Harvard University and WGBH Boston have posted online a popular course “Justice: What’s the Right Thing to Do?” Moral aspects of murder, price tag for human life, can we sacrifice one life in order to rescue thirty people? These and other moral questions are discussed during this course.
The first two episodes are devoted to utilitarianism. Wikipedia defines utilitarianism as “the idea that moral worth of an action is determined solely by its contribution to overall utility: that is, its contribution to happiness or pleasure as summed among all people. It is thus a form of consequentialism, meaning that the moral worth of an action is determined by its outcome.” The idea is rooted in the philosophy of Epicurus, and in many ways resulted in thousand of years of European cult of rationality.
In Russia, it is literature that does the job of philosophy. Ethical dilemmas and moral choices are widely discussed in Russia’s novels of the 19th century, less so in philosophical works. Case in point, Fyodor Dostoyevsky, with all the power of his artistic gifts, demonstrated in his novels that a single person and a society cannot build happiness upon the suffering of another.Raskolnikov, the protagonist of “Crime and Punishment” killed a disgusting, wicked old woman. She was an evil. Dostoyevsky intentionally portrayed the old woman as a person with a black soul, so to speak. Presumably, the world would not miss this terrifying old lady; however, this presumption does not excuse the crime of murder. The moral bans for murder and violence against other human beings are more important than overall utility. Moreover, happiness can never be achieved by making another suffer. The most noble and bright idea isn’t worth a single tear of a child. This is what Dostoyevsky illustrated in his novels.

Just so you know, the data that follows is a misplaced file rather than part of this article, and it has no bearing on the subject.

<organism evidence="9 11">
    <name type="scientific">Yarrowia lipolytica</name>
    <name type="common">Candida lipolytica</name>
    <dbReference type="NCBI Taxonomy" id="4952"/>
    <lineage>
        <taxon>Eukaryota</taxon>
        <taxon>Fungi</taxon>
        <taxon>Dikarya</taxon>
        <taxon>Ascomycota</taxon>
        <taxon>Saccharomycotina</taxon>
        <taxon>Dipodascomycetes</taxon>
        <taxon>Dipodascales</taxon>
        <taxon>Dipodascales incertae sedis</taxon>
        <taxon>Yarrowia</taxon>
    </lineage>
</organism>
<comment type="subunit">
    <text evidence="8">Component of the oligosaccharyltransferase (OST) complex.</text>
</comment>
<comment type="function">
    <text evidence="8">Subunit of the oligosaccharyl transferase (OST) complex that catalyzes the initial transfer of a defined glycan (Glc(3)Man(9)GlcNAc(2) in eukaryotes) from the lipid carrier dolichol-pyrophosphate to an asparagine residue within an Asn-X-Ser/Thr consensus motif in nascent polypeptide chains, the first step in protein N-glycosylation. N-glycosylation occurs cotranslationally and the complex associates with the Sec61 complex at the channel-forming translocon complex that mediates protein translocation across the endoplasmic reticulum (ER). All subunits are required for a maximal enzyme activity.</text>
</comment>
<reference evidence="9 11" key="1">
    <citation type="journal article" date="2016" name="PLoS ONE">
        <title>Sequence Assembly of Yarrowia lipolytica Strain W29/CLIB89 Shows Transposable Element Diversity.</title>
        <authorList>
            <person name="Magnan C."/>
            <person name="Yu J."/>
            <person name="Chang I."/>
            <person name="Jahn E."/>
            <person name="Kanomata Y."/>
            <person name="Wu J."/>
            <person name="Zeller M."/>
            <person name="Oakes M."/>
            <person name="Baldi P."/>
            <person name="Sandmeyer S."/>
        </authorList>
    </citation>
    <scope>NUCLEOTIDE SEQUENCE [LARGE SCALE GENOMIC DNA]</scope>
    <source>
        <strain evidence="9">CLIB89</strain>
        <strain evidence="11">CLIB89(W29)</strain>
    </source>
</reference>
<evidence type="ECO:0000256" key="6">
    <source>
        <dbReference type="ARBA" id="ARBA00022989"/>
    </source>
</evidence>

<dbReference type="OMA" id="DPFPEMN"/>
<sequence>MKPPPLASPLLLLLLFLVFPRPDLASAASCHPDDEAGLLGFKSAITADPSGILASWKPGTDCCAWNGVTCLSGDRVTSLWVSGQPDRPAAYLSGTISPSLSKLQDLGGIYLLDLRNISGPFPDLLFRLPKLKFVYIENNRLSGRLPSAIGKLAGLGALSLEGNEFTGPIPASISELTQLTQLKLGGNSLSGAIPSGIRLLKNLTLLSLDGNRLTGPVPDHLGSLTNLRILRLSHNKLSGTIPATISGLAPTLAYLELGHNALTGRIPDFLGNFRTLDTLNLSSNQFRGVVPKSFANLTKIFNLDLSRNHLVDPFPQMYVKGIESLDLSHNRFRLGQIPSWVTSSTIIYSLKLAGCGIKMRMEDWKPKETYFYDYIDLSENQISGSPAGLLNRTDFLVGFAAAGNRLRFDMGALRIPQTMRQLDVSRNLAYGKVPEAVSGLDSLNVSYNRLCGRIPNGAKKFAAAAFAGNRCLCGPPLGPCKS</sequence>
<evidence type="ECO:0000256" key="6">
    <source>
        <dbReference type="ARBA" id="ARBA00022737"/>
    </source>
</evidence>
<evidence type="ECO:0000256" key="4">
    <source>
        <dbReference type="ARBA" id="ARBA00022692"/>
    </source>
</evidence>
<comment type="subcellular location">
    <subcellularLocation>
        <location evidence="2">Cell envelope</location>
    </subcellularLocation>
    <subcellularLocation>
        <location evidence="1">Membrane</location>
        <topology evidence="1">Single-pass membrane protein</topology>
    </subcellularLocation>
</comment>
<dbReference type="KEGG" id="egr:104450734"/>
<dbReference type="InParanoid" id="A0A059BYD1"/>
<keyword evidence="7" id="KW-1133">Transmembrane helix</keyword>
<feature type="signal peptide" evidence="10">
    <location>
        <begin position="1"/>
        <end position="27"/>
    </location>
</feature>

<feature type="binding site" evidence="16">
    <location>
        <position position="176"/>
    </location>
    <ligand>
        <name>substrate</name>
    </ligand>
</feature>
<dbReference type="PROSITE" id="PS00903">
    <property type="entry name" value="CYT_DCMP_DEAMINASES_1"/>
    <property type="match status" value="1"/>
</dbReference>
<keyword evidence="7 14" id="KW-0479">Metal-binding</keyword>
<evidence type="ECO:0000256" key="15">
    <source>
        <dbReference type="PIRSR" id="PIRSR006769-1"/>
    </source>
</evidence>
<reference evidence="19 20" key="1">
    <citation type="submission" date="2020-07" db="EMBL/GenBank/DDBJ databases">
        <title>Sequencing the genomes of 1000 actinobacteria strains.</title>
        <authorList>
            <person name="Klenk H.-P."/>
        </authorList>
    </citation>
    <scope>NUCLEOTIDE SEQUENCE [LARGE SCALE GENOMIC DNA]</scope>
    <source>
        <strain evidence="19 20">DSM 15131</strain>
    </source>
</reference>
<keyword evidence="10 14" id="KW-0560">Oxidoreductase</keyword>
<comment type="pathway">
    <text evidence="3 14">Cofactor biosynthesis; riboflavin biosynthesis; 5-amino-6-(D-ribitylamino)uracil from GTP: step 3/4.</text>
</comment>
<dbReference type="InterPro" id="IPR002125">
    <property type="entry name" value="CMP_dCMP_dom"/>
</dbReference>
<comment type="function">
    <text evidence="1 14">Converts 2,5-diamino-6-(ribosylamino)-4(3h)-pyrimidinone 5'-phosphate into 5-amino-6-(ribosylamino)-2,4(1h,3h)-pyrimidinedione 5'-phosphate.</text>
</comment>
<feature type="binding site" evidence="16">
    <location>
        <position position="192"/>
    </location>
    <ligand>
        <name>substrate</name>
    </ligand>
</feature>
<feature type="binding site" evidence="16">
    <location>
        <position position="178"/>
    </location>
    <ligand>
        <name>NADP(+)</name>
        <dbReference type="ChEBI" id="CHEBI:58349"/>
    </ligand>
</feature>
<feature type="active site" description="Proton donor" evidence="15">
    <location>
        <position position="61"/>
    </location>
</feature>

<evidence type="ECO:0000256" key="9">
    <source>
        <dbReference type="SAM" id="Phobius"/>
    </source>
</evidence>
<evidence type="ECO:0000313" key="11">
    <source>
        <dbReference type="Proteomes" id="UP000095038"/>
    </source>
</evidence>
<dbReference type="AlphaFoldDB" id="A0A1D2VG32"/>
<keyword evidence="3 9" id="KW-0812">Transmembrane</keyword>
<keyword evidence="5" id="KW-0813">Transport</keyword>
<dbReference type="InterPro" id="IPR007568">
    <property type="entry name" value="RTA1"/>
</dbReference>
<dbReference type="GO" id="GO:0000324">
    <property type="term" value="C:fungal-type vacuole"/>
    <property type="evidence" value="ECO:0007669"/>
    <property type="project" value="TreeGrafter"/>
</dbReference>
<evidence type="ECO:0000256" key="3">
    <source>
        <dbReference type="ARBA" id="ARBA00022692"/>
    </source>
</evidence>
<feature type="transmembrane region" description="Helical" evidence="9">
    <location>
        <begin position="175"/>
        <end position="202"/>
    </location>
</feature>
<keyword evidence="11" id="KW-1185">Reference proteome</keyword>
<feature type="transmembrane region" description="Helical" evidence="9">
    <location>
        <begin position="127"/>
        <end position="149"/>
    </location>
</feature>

Now let’s turn from literature into the real life. Does primacy of human life declared in Russian novels work in reality? To be continued…